Director: Constance Marks
Cast: Kevin Clash, Elmo
Running Time: 76 minutes
Directed by Constance Marks, Being Elmo: A Puppeteer’s Journey documents the life and times of Sesame Street puppeteer Kevin Clash. Released in the same week as Joss Whedon’s Avengers Assemble, this heart-warming documentary proves that in the right hand, a glove puppet can still conjure as much magic and entertainment as your average Hollywood blockbuster.
Traditionally documentaries succeed on the strength of their subjects and here Marks introduces two of the most charming and likeable characters in the business; puppeteer Kevin Clash and his most beloved creation, Elmo. For the uninitiated, Elmo is a furry red puppet with a propensity for referring to himself in the third person, and one of Sesame Street’s most popular characters. Those familiar with this global phenomenon however will know he represents much more than that. For parents he is a highly sought after toy. For children, he is a friend. For his creator Kevin Clash, he is love.
Born in 1960, Clash grew up in Baltimore, Maryland and like many children of his generation spent his formative years in front of the tube. While most children were content to absorb shows like Captain Kangaroo, Clash was already yearning to peak behind the curtain. Such awareness of the mechanics of television and specifically puppeteering at such a tender age is quite remarkable and to their eternal credit his parents, George and Gladys, sought to nourish and encourage it. Though peripheral in terms of the overall story George and Gladys’ love and support for their son shines throughout so it comes as a fitting tribute when Clash reveals Elmo was largely inspired by his father.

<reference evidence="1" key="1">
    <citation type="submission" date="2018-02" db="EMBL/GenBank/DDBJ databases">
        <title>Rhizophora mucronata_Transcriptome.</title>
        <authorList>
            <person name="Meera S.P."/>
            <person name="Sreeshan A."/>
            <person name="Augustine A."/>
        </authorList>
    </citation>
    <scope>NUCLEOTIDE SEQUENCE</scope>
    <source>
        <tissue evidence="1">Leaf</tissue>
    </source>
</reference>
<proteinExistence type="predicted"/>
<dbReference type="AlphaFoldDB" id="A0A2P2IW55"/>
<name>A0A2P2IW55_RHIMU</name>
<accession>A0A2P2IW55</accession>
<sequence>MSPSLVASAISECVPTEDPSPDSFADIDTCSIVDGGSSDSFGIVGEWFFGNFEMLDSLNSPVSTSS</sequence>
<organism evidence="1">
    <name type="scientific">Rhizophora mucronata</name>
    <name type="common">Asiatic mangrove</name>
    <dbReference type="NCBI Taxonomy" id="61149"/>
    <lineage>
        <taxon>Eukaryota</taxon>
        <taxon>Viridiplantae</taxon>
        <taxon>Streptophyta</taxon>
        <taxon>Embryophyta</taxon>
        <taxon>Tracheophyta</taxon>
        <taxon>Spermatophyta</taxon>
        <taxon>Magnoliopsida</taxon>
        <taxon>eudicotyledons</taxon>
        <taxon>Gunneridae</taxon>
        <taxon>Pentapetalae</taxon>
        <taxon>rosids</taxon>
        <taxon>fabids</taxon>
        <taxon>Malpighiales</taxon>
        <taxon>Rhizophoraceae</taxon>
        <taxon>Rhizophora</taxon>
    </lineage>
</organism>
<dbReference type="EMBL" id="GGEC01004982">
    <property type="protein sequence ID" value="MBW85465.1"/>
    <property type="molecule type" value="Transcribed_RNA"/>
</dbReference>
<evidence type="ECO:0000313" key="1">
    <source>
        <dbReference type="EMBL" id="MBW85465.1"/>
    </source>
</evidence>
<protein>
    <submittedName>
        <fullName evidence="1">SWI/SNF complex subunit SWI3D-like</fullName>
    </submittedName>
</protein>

At times Clash’s story resembles the stuff of Roald Dahl, a boy who dreams of passing through his TV set in order to visit Sesame Street grows up to work on the show – and yet like Dahl’s stories there are hints of an underlying darkness. Though Marks’ documentary focuses almost exclusively on Clash’s life as a puppeteer, his strained relationship with his ex-wife and daughter suggest success has come with a price.
Marks weaves a wealth of archive material into her narrative and Clash’s journey from self-starter puppeteer through stints at CBS, The Great Space Coaster and Captain Kangaroo is brilliantly evoked. While this material undoubtedly adds texture and context to Clash’s story it is the puppeteer himself who gifts the film a voice. When he speaks of his childhood, be it memories of Sesame Street or his first forays into puppet making, he exudes the same unbridled joy and passion that informs his work.
Heartfelt and utterly beguiling, Being Elmo reminds us to follow our dreams and cherish our imaginations. They should screen it in schools.